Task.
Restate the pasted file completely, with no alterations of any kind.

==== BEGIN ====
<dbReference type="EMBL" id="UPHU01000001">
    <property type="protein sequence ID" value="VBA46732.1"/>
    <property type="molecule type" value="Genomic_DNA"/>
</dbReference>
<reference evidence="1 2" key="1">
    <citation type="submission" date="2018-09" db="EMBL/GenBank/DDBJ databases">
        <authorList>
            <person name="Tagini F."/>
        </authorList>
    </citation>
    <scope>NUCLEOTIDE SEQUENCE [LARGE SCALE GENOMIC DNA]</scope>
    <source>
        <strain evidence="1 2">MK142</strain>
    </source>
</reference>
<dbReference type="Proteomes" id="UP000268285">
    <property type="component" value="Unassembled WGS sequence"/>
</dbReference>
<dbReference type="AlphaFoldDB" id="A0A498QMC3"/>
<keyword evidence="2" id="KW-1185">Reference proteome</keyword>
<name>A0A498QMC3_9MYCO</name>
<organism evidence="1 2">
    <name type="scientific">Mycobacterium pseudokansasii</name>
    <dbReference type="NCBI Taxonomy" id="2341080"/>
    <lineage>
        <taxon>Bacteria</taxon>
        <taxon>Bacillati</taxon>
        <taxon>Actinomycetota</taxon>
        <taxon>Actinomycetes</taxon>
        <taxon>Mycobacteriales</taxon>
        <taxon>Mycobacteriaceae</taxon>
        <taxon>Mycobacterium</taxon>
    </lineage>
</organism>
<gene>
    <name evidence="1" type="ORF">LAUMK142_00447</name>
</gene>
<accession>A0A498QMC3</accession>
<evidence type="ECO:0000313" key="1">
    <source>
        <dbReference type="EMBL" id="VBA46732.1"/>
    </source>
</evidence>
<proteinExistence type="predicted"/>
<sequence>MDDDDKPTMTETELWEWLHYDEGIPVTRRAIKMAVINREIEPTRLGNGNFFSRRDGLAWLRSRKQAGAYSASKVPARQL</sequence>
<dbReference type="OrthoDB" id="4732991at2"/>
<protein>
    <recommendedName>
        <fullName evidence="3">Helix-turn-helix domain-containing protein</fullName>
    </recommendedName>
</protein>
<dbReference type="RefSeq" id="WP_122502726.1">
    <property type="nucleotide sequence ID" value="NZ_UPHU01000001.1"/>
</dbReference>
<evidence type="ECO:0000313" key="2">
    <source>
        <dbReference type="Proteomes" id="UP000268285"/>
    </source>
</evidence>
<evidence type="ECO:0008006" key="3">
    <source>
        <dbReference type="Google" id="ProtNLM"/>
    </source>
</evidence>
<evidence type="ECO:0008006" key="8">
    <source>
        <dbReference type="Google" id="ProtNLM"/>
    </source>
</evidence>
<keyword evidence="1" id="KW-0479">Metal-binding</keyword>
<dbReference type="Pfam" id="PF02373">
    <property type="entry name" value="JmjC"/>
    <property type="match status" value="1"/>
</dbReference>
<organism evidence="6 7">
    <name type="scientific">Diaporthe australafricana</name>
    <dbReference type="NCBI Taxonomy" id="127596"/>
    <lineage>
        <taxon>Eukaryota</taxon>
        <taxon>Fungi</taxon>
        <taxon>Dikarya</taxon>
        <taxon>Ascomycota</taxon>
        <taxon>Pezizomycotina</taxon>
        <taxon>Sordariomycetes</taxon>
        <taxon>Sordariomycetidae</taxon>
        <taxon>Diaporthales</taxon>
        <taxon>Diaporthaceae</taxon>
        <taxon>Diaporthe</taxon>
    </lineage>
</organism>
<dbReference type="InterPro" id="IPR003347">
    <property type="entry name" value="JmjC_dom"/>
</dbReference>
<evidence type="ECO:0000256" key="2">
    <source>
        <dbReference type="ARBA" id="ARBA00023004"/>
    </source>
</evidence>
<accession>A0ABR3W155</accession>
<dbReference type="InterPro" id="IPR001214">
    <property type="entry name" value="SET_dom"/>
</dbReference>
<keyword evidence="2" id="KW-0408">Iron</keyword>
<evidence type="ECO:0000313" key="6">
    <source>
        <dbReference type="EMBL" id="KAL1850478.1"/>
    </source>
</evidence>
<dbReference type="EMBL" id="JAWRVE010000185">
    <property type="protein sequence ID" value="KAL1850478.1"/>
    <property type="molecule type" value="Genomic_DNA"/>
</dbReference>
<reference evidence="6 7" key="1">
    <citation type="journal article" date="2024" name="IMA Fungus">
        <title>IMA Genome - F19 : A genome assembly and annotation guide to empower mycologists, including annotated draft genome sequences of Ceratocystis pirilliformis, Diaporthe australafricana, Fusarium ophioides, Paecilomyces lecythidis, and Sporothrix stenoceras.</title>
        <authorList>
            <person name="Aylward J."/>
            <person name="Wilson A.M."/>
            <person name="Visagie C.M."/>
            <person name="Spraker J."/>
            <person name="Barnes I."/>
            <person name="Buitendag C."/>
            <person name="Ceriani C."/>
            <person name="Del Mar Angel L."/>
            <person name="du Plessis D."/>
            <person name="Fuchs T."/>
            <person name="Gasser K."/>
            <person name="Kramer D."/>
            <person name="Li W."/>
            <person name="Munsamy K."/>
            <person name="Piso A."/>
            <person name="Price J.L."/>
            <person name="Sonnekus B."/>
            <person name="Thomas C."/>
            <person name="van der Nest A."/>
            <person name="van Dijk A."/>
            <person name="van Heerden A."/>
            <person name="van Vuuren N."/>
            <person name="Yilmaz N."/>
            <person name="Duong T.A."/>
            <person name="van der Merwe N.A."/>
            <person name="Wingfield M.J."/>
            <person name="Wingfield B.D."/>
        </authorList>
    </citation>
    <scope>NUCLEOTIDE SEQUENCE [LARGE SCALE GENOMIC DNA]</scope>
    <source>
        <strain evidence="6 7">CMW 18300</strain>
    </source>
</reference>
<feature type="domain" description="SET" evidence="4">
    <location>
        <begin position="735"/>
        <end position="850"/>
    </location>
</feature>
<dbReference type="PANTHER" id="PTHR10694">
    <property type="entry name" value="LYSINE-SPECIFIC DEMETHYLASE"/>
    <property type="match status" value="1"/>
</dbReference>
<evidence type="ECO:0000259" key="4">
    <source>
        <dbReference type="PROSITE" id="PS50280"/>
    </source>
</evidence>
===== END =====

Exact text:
<dbReference type="EMBL" id="UPHU01000001">
    <property type="protein sequence ID" value="VBA46732.1"/>
    <property type="molecule type" value="Genomic_DNA"/>
</dbReference>
<reference evidence="1 2" key="1">
    <citation type="submission" date="2018-09" db="EMBL/GenBank/DDBJ databases">
        <authorList>
            <person name="Tagini F."/>
        </authorList>
    </citation>
    <scope>NUCLEOTIDE SEQUENCE [LARGE SCALE GENOMIC DNA]</scope>
    <source>
        <strain evidence="1 2">MK142</strain>
    </source>
</reference>
<dbReference type="Proteomes" id="UP000268285">
    <property type="component" value="Unassembled WGS sequence"/>
</dbReference>
<dbReference type="AlphaFoldDB" id="A0A498QMC3"/>
<keyword evidence="2" id="KW-1185">Reference proteome</keyword>
<name>A0A498QMC3_9MYCO</name>
<organism evidence="1 2">
    <name type="scientific">Mycobacterium pseudokansasii</name>
    <dbReference type="NCBI Taxonomy" id="2341080"/>
    <lineage>
        <taxon>Bacteria</taxon>
        <taxon>Bacillati</taxon>
        <taxon>Actinomycetota</taxon>
        <taxon>Actinomycetes</taxon>
        <taxon>Mycobacteriales</taxon>
        <taxon>Mycobacteriaceae</taxon>
        <taxon>Mycobacterium</taxon>
    </lineage>
</organism>
<gene>
    <name evidence="1" type="ORF">LAUMK142_00447</name>
</gene>
<accession>A0A498QMC3</accession>
<evidence type="ECO:0000313" key="1">
    <source>
        <dbReference type="EMBL" id="VBA46732.1"/>
    </source>
</evidence>
<proteinExistence type="predicted"/>
<sequence>MDDDDKPTMTETELWEWLHYDEGIPVTRRAIKMAVINREIEPTRLGNGNFFSRRDGLAWLRSRKQAGAYSASKVPARQL</sequence>
<dbReference type="OrthoDB" id="4732991at2"/>
<protein>
    <recommendedName>
        <fullName evidence="3">Helix-turn-helix domain-containing protein</fullName>
    </recommendedName>
</protein>
<dbReference type="RefSeq" id="WP_122502726.1">
    <property type="nucleotide sequence ID" value="NZ_UPHU01000001.1"/>
</dbReference>
<evidence type="ECO:0000313" key="2">
    <source>
        <dbReference type="Proteomes" id="UP000268285"/>
    </source>
</evidence>
<evidence type="ECO:0008006" key="3">
    <source>
        <dbReference type="Google" id="ProtNLM"/>
    </source>
</evidence>
<evidence type="ECO:0008006" key="8">
    <source>
        <dbReference type="Google" id="ProtNLM"/>
    </source>
</evidence>
<keyword evidence="1" id="KW-0479">Metal-binding</keyword>
<dbReference type="Pfam" id="PF02373">
    <property type="entry name" value="JmjC"/>
    <property type="match status" value="1"/>
</dbReference>
<organism evidence="6 7">
    <name type="scientific">Diaporthe australafricana</name>
    <dbReference type="NCBI Taxonomy" id="127596"/>
    <lineage>
        <taxon>Eukaryota</taxon>
        <taxon>Fungi</taxon>
        <taxon>Dikarya</taxon>
        <taxon>Ascomycota</taxon>
        <taxon>Pezizomycotina</taxon>
        <taxon>Sordariomycetes</taxon>
        <taxon>Sordariomycetidae</taxon>
        <taxon>Diaporthales</taxon>
        <taxon>Diaporthaceae</taxon>
        <taxon>Diaporthe</taxon>
    </lineage>
</organism>
<dbReference type="InterPro" id="IPR003347">
    <property type="entry name" value="JmjC_dom"/>
</dbReference>
<evidence type="ECO:0000256" key="2">
    <source>
        <dbReference type="ARBA" id="ARBA00023004"/>
    </source>
</evidence>
<accession>A0ABR3W155</accession>
<dbReference type="InterPro" id="IPR001214">
    <property type="entry name" value="SET_dom"/>
</dbReference>
<keyword evidence="2" id="KW-0408">Iron</keyword>
<evidence type="ECO:0000313" key="6">
    <source>
        <dbReference type="EMBL" id="KAL1850478.1"/>
    </source>
</evidence>
<dbReference type="EMBL" id="JAWRVE010000185">
    <property type="protein sequence ID" value="KAL1850478.1"/>
    <property type="molecule type" value="Genomic_DNA"/>
</dbReference>
<reference evidence="6 7" key="1">
    <citation type="journal article" date="2024" name="IMA Fungus">
        <title>IMA Genome - F19 : A genome assembly and annotation guide to empower mycologists, including annotated draft genome sequences of Ceratocystis pirilliformis, Diaporthe australafricana, Fusarium ophioides, Paecilomyces lecythidis, and Sporothrix stenoceras.</title>
        <authorList>
            <person name="Aylward J."/>
            <person name="Wilson A.M."/>
            <person name="Visagie C.M."/>
            <person name="Spraker J."/>
            <person name="Barnes I."/>
            <person name="Buitendag C."/>
            <person name="Ceriani C."/>
            <person name="Del Mar Angel L."/>
            <person name="du Plessis D."/>
            <person name="Fuchs T."/>
            <person name="Gasser K."/>
            <person name="Kramer D."/>
            <person name="Li W."/>
            <person name="Munsamy K."/>
            <person name="Piso A."/>
            <person name="Price J.L."/>
            <person name="Sonnekus B."/>
            <person name="Thomas C."/>
            <person name="van der Nest A."/>
            <person name="van Dijk A."/>
            <person name="van Heerden A."/>
            <person name="van Vuuren N."/>
            <person name="Yilmaz N."/>
            <person name="Duong T.A."/>
            <person name="van der Merwe N.A."/>
            <person name="Wingfield M.J."/>
            <person name="Wingfield B.D."/>
        </authorList>
    </citation>
    <scope>NUCLEOTIDE SEQUENCE [LARGE SCALE GENOMIC DNA]</scope>
    <source>
        <strain evidence="6 7">CMW 18300</strain>
    </source>
</reference>
<feature type="domain" description="SET" evidence="4">
    <location>
        <begin position="735"/>
        <end position="850"/>
    </location>
</feature>
<dbReference type="PANTHER" id="PTHR10694">
    <property type="entry name" value="LYSINE-SPECIFIC DEMETHYLASE"/>
    <property type="match status" value="1"/>
</dbReference>
<evidence type="ECO:0000259" key="4">
    <source>
        <dbReference type="PROSITE" id="PS50280"/>
    </source>
</evidence>